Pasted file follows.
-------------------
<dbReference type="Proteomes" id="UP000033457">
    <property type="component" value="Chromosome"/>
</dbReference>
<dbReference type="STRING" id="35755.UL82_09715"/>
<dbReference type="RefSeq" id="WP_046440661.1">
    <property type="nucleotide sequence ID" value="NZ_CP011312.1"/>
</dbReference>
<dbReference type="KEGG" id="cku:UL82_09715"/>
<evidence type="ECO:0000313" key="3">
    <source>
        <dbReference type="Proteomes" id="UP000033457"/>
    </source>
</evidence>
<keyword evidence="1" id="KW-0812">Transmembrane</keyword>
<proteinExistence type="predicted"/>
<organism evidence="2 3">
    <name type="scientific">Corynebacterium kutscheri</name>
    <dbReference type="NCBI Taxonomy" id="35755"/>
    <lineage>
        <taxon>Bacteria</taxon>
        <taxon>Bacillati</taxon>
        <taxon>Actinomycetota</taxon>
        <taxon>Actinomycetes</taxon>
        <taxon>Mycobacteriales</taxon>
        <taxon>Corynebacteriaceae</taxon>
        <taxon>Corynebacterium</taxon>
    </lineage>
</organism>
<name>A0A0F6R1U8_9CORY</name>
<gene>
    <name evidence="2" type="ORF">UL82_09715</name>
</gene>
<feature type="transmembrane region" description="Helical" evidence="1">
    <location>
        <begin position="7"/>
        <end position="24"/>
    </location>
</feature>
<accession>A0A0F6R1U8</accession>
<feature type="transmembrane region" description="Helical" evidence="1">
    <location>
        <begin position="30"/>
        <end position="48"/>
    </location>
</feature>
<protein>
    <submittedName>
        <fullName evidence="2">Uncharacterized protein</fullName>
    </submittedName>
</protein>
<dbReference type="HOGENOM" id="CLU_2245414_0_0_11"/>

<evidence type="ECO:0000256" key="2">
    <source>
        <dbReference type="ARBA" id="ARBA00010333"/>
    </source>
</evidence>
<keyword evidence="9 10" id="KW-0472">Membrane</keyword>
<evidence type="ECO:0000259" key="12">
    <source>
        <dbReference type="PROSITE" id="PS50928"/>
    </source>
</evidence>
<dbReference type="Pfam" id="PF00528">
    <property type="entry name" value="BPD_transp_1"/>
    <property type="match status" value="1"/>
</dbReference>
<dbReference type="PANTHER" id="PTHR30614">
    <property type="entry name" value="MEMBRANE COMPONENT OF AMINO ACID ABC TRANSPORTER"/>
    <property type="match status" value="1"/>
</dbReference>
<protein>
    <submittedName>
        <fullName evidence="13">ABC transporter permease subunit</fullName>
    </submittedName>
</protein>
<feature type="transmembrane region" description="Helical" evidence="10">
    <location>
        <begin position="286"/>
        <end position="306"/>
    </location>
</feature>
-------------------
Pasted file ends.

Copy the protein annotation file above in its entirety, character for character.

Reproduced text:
<dbReference type="Proteomes" id="UP000033457">
    <property type="component" value="Chromosome"/>
</dbReference>
<dbReference type="STRING" id="35755.UL82_09715"/>
<dbReference type="RefSeq" id="WP_046440661.1">
    <property type="nucleotide sequence ID" value="NZ_CP011312.1"/>
</dbReference>
<dbReference type="KEGG" id="cku:UL82_09715"/>
<evidence type="ECO:0000313" key="3">
    <source>
        <dbReference type="Proteomes" id="UP000033457"/>
    </source>
</evidence>
<keyword evidence="1" id="KW-0812">Transmembrane</keyword>
<proteinExistence type="predicted"/>
<organism evidence="2 3">
    <name type="scientific">Corynebacterium kutscheri</name>
    <dbReference type="NCBI Taxonomy" id="35755"/>
    <lineage>
        <taxon>Bacteria</taxon>
        <taxon>Bacillati</taxon>
        <taxon>Actinomycetota</taxon>
        <taxon>Actinomycetes</taxon>
        <taxon>Mycobacteriales</taxon>
        <taxon>Corynebacteriaceae</taxon>
        <taxon>Corynebacterium</taxon>
    </lineage>
</organism>
<name>A0A0F6R1U8_9CORY</name>
<gene>
    <name evidence="2" type="ORF">UL82_09715</name>
</gene>
<feature type="transmembrane region" description="Helical" evidence="1">
    <location>
        <begin position="7"/>
        <end position="24"/>
    </location>
</feature>
<accession>A0A0F6R1U8</accession>
<feature type="transmembrane region" description="Helical" evidence="1">
    <location>
        <begin position="30"/>
        <end position="48"/>
    </location>
</feature>
<protein>
    <submittedName>
        <fullName evidence="2">Uncharacterized protein</fullName>
    </submittedName>
</protein>
<dbReference type="HOGENOM" id="CLU_2245414_0_0_11"/>

<evidence type="ECO:0000256" key="2">
    <source>
        <dbReference type="ARBA" id="ARBA00010333"/>
    </source>
</evidence>
<keyword evidence="9 10" id="KW-0472">Membrane</keyword>
<evidence type="ECO:0000259" key="12">
    <source>
        <dbReference type="PROSITE" id="PS50928"/>
    </source>
</evidence>
<dbReference type="Pfam" id="PF00528">
    <property type="entry name" value="BPD_transp_1"/>
    <property type="match status" value="1"/>
</dbReference>
<dbReference type="PANTHER" id="PTHR30614">
    <property type="entry name" value="MEMBRANE COMPONENT OF AMINO ACID ABC TRANSPORTER"/>
    <property type="match status" value="1"/>
</dbReference>
<protein>
    <submittedName>
        <fullName evidence="13">ABC transporter permease subunit</fullName>
    </submittedName>
</protein>
<feature type="transmembrane region" description="Helical" evidence="10">
    <location>
        <begin position="286"/>
        <end position="306"/>
    </location>
</feature>